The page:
When the procedure is complete, the bone flap is usually secured in place with plates, sutures, or wires. The hole may be left open in the case of tumors, infection, or brain swelling. When left open, the procedure is known as a craniectomy.


This procedure is used to remove a small amount of brain tissue or a tumor so it can be examined under a microscope. This involves a small incision and hole in the skull.

Minimally invasive endonasal endoscopic surgery

This type of surgery allows your surgeon to remove tumors or lesions through your nose and sinuses. It allows them to access parts of your brain without making an incision. The procedure involves the use of an endoscope, which is a telescopic device equipped with lights and a camera so the surgeon can see where they’re working. Your doctor can use this for tumors on the pituitary gland, tumors on the base of the skull, and tumors growing at the bottom part of the brain.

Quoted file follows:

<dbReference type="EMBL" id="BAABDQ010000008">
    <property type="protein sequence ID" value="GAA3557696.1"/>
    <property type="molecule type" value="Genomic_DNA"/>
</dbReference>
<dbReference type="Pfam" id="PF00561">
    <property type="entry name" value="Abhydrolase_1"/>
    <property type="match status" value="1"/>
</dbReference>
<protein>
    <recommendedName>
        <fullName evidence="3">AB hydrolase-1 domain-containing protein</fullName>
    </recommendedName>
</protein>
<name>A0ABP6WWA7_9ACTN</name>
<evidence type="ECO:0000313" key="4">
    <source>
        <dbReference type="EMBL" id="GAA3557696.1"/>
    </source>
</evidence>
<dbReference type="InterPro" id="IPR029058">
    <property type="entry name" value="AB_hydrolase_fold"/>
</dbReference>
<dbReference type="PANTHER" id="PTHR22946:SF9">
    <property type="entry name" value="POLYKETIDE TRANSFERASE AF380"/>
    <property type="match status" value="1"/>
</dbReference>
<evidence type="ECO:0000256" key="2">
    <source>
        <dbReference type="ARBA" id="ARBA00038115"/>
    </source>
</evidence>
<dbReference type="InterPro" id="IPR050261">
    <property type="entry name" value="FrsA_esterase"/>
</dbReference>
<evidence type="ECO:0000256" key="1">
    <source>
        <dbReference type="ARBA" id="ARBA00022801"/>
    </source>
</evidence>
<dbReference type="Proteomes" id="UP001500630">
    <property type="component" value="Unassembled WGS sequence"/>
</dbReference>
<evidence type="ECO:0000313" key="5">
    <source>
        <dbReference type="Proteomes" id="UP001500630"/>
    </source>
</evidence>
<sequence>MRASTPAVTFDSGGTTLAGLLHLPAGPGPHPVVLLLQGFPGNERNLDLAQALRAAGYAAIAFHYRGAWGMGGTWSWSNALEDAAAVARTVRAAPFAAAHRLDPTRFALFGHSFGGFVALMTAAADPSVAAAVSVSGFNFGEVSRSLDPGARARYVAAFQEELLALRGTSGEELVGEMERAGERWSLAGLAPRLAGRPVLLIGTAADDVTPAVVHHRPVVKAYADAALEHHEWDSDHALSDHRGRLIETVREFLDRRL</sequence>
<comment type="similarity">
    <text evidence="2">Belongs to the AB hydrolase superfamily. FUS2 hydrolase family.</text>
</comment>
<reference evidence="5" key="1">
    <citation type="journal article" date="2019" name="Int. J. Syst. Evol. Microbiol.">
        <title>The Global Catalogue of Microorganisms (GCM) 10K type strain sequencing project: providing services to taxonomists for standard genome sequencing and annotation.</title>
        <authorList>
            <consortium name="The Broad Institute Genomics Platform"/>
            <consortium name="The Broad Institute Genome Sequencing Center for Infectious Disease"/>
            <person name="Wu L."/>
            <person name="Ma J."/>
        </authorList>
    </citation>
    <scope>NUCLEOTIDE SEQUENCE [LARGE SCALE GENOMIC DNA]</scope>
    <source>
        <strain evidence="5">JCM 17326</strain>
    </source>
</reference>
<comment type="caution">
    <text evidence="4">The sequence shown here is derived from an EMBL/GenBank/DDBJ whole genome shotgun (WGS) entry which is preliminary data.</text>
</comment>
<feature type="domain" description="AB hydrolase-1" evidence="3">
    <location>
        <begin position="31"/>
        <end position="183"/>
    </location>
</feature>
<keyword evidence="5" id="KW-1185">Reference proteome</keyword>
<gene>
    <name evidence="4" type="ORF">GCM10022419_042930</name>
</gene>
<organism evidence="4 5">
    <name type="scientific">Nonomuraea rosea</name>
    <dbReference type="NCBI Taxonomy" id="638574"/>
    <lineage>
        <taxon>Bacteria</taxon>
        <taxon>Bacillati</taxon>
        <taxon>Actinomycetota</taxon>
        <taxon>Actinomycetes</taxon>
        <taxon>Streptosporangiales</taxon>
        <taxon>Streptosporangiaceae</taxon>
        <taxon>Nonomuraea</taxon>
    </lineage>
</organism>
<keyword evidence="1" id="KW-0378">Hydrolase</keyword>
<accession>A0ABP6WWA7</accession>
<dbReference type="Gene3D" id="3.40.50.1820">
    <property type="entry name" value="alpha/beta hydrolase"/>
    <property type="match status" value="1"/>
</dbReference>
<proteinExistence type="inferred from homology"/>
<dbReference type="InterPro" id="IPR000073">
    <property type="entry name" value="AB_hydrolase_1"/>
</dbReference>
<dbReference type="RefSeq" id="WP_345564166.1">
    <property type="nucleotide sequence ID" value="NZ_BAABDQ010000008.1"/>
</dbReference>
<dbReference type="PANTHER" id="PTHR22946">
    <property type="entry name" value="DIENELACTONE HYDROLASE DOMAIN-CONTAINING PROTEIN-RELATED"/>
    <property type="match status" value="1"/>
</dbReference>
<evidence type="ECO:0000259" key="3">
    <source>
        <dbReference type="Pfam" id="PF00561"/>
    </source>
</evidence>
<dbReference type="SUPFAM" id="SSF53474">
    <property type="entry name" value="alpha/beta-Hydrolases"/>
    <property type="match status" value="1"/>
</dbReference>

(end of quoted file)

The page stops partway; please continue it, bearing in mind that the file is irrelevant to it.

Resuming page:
Minimally invasive neuroendoscopy

Similar to minimally invasive endonasal endoscopic surgery, neuroendoscopy uses endoscopes to remove brain tumors. Your surgeon may make small, dime-sized holes in the skull to access parts of your brain during this surgery.

Deep brain stimulation

As with a biopsy, this procedure involves making a small hole in the skull, but instead of removing a piece of tissue, your surgeon will insert a small electrode into a deep portion of the brain. The electrode will be connected to a battery at the chest, like a pacemaker, and electrical signals will be transmitted to help symptoms of different disorders, such as Parkinson’s disease.

The risks of brain surgery

All surgical procedures carry some risk. Brain surgery is a major medical event. It carries extra risk.

Possible risks associated with brain surgery include:

  • allergic reaction to anesthesia
  • bleeding in the brain
  • a blood clot
  • brain swelling
  • coma
  • impaired speech, vision, coordination, or balance
  • infection in the brain or at the wound site
  • memory problems
  • seizures
  • stroke

How to prepare for brain surgery

Your doctor will give you complete instructions on how to prepare for the procedure.